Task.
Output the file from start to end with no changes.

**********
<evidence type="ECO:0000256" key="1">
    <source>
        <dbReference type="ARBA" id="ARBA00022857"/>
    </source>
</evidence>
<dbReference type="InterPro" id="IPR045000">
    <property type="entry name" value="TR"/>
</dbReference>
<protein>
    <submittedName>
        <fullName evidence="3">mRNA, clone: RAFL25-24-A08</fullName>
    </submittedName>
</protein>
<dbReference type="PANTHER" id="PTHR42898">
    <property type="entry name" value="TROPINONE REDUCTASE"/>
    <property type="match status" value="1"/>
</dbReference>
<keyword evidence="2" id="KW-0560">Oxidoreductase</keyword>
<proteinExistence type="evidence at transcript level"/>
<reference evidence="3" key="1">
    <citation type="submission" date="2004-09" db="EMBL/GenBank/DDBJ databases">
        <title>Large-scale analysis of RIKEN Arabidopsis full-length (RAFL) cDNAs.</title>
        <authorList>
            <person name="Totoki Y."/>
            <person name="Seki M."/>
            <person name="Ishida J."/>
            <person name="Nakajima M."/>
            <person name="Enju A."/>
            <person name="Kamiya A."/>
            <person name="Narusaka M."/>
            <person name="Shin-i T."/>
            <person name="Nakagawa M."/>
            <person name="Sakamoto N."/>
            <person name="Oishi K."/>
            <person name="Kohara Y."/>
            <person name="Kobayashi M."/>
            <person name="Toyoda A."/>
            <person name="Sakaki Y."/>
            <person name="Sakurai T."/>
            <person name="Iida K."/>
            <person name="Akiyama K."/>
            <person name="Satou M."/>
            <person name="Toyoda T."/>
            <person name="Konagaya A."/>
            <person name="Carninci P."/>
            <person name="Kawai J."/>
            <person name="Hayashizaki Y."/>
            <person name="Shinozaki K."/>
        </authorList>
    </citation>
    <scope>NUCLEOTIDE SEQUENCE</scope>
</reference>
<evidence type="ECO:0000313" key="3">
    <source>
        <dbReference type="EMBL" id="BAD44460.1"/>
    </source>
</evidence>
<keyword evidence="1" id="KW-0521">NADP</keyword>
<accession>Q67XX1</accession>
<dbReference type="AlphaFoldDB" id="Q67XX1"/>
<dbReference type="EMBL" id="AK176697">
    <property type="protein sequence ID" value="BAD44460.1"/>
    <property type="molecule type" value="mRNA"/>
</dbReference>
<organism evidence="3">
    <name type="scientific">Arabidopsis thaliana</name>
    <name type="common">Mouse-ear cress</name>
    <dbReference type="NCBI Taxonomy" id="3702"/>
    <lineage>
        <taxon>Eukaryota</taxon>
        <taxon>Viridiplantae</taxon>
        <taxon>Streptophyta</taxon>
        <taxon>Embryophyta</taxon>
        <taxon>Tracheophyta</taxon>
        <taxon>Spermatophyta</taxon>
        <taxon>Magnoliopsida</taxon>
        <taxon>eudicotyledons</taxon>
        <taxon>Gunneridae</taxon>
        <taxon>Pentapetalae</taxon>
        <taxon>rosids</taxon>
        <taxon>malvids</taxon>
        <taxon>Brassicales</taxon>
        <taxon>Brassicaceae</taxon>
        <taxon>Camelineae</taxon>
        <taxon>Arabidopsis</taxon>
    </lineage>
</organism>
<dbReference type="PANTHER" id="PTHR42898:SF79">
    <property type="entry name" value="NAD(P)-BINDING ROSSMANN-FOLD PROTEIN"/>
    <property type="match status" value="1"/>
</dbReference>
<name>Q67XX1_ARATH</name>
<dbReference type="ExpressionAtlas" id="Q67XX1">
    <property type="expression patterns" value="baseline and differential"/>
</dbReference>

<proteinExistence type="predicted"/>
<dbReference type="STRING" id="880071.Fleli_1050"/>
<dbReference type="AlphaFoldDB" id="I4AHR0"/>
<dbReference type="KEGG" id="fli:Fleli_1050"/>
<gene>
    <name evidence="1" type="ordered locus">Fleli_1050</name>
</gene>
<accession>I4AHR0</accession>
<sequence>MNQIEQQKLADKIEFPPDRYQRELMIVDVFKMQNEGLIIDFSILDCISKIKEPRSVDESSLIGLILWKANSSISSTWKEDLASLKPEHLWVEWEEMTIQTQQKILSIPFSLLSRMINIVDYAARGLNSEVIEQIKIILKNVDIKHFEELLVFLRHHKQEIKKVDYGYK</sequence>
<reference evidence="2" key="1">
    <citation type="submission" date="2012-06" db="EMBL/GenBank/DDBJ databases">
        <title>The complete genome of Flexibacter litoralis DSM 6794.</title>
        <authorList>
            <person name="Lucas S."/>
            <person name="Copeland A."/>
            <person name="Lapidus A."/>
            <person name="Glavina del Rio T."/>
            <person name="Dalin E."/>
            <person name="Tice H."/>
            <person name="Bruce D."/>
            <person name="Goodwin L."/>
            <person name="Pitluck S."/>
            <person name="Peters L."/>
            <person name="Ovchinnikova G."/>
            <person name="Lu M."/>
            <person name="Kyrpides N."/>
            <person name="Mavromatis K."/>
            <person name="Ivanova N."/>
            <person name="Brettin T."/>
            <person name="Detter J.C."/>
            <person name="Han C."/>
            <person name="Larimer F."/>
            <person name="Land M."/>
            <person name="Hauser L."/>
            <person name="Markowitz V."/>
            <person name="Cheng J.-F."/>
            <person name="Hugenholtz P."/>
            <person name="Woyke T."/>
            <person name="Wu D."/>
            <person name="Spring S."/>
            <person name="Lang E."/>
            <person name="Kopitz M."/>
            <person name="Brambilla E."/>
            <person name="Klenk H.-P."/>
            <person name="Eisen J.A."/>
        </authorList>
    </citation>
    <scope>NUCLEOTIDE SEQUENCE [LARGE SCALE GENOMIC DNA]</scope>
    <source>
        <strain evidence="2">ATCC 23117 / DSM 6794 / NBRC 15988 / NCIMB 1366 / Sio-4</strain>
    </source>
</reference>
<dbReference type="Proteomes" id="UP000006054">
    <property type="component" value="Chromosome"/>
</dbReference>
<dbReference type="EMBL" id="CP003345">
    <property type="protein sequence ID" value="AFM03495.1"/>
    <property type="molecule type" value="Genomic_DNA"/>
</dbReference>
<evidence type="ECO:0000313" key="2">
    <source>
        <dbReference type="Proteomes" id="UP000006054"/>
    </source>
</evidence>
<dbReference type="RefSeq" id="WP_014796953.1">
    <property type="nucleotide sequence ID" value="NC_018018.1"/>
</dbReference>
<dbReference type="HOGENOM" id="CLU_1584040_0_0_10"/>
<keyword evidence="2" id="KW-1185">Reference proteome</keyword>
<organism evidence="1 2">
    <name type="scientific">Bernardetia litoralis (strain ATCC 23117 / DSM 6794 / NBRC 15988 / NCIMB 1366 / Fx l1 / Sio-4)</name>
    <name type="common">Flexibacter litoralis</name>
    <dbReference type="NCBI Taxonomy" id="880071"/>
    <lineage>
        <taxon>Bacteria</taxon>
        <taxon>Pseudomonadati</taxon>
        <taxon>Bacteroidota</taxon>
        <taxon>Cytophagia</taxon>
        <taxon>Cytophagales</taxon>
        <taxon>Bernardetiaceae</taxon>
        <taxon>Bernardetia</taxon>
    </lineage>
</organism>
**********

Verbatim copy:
<evidence type="ECO:0000256" key="1">
    <source>
        <dbReference type="ARBA" id="ARBA00022857"/>
    </source>
</evidence>
<dbReference type="InterPro" id="IPR045000">
    <property type="entry name" value="TR"/>
</dbReference>
<protein>
    <submittedName>
        <fullName evidence="3">mRNA, clone: RAFL25-24-A08</fullName>
    </submittedName>
</protein>
<dbReference type="PANTHER" id="PTHR42898">
    <property type="entry name" value="TROPINONE REDUCTASE"/>
    <property type="match status" value="1"/>
</dbReference>
<keyword evidence="2" id="KW-0560">Oxidoreductase</keyword>
<proteinExistence type="evidence at transcript level"/>
<reference evidence="3" key="1">
    <citation type="submission" date="2004-09" db="EMBL/GenBank/DDBJ databases">
        <title>Large-scale analysis of RIKEN Arabidopsis full-length (RAFL) cDNAs.</title>
        <authorList>
            <person name="Totoki Y."/>
            <person name="Seki M."/>
            <person name="Ishida J."/>
            <person name="Nakajima M."/>
            <person name="Enju A."/>
            <person name="Kamiya A."/>
            <person name="Narusaka M."/>
            <person name="Shin-i T."/>
            <person name="Nakagawa M."/>
            <person name="Sakamoto N."/>
            <person name="Oishi K."/>
            <person name="Kohara Y."/>
            <person name="Kobayashi M."/>
            <person name="Toyoda A."/>
            <person name="Sakaki Y."/>
            <person name="Sakurai T."/>
            <person name="Iida K."/>
            <person name="Akiyama K."/>
            <person name="Satou M."/>
            <person name="Toyoda T."/>
            <person name="Konagaya A."/>
            <person name="Carninci P."/>
            <person name="Kawai J."/>
            <person name="Hayashizaki Y."/>
            <person name="Shinozaki K."/>
        </authorList>
    </citation>
    <scope>NUCLEOTIDE SEQUENCE</scope>
</reference>
<evidence type="ECO:0000313" key="3">
    <source>
        <dbReference type="EMBL" id="BAD44460.1"/>
    </source>
</evidence>
<keyword evidence="1" id="KW-0521">NADP</keyword>
<accession>Q67XX1</accession>
<dbReference type="AlphaFoldDB" id="Q67XX1"/>
<dbReference type="EMBL" id="AK176697">
    <property type="protein sequence ID" value="BAD44460.1"/>
    <property type="molecule type" value="mRNA"/>
</dbReference>
<organism evidence="3">
    <name type="scientific">Arabidopsis thaliana</name>
    <name type="common">Mouse-ear cress</name>
    <dbReference type="NCBI Taxonomy" id="3702"/>
    <lineage>
        <taxon>Eukaryota</taxon>
        <taxon>Viridiplantae</taxon>
        <taxon>Streptophyta</taxon>
        <taxon>Embryophyta</taxon>
        <taxon>Tracheophyta</taxon>
        <taxon>Spermatophyta</taxon>
        <taxon>Magnoliopsida</taxon>
        <taxon>eudicotyledons</taxon>
        <taxon>Gunneridae</taxon>
        <taxon>Pentapetalae</taxon>
        <taxon>rosids</taxon>
        <taxon>malvids</taxon>
        <taxon>Brassicales</taxon>
        <taxon>Brassicaceae</taxon>
        <taxon>Camelineae</taxon>
        <taxon>Arabidopsis</taxon>
    </lineage>
</organism>
<dbReference type="PANTHER" id="PTHR42898:SF79">
    <property type="entry name" value="NAD(P)-BINDING ROSSMANN-FOLD PROTEIN"/>
    <property type="match status" value="1"/>
</dbReference>
<name>Q67XX1_ARATH</name>
<dbReference type="ExpressionAtlas" id="Q67XX1">
    <property type="expression patterns" value="baseline and differential"/>
</dbReference>

<proteinExistence type="predicted"/>
<dbReference type="STRING" id="880071.Fleli_1050"/>
<dbReference type="AlphaFoldDB" id="I4AHR0"/>
<dbReference type="KEGG" id="fli:Fleli_1050"/>
<gene>
    <name evidence="1" type="ordered locus">Fleli_1050</name>
</gene>
<accession>I4AHR0</accession>
<sequence>MNQIEQQKLADKIEFPPDRYQRELMIVDVFKMQNEGLIIDFSILDCISKIKEPRSVDESSLIGLILWKANSSISSTWKEDLASLKPEHLWVEWEEMTIQTQQKILSIPFSLLSRMINIVDYAARGLNSEVIEQIKIILKNVDIKHFEELLVFLRHHKQEIKKVDYGYK</sequence>
<reference evidence="2" key="1">
    <citation type="submission" date="2012-06" db="EMBL/GenBank/DDBJ databases">
        <title>The complete genome of Flexibacter litoralis DSM 6794.</title>
        <authorList>
            <person name="Lucas S."/>
            <person name="Copeland A."/>
            <person name="Lapidus A."/>
            <person name="Glavina del Rio T."/>
            <person name="Dalin E."/>
            <person name="Tice H."/>
            <person name="Bruce D."/>
            <person name="Goodwin L."/>
            <person name="Pitluck S."/>
            <person name="Peters L."/>
            <person name="Ovchinnikova G."/>
            <person name="Lu M."/>
            <person name="Kyrpides N."/>
            <person name="Mavromatis K."/>
            <person name="Ivanova N."/>
            <person name="Brettin T."/>
            <person name="Detter J.C."/>
            <person name="Han C."/>
            <person name="Larimer F."/>
            <person name="Land M."/>
            <person name="Hauser L."/>
            <person name="Markowitz V."/>
            <person name="Cheng J.-F."/>
            <person name="Hugenholtz P."/>
            <person name="Woyke T."/>
            <person name="Wu D."/>
            <person name="Spring S."/>
            <person name="Lang E."/>
            <person name="Kopitz M."/>
            <person name="Brambilla E."/>
            <person name="Klenk H.-P."/>
            <person name="Eisen J.A."/>
        </authorList>
    </citation>
    <scope>NUCLEOTIDE SEQUENCE [LARGE SCALE GENOMIC DNA]</scope>
    <source>
        <strain evidence="2">ATCC 23117 / DSM 6794 / NBRC 15988 / NCIMB 1366 / Sio-4</strain>
    </source>
</reference>
<dbReference type="Proteomes" id="UP000006054">
    <property type="component" value="Chromosome"/>
</dbReference>
<dbReference type="EMBL" id="CP003345">
    <property type="protein sequence ID" value="AFM03495.1"/>
    <property type="molecule type" value="Genomic_DNA"/>
</dbReference>
<evidence type="ECO:0000313" key="2">
    <source>
        <dbReference type="Proteomes" id="UP000006054"/>
    </source>
</evidence>
<dbReference type="RefSeq" id="WP_014796953.1">
    <property type="nucleotide sequence ID" value="NC_018018.1"/>
</dbReference>
<dbReference type="HOGENOM" id="CLU_1584040_0_0_10"/>
<keyword evidence="2" id="KW-1185">Reference proteome</keyword>
<organism evidence="1 2">
    <name type="scientific">Bernardetia litoralis (strain ATCC 23117 / DSM 6794 / NBRC 15988 / NCIMB 1366 / Fx l1 / Sio-4)</name>
    <name type="common">Flexibacter litoralis</name>
    <dbReference type="NCBI Taxonomy" id="880071"/>
    <lineage>
        <taxon>Bacteria</taxon>
        <taxon>Pseudomonadati</taxon>
        <taxon>Bacteroidota</taxon>
        <taxon>Cytophagia</taxon>
        <taxon>Cytophagales</taxon>
        <taxon>Bernardetiaceae</taxon>
        <taxon>Bernardetia</taxon>
    </lineage>
</organism>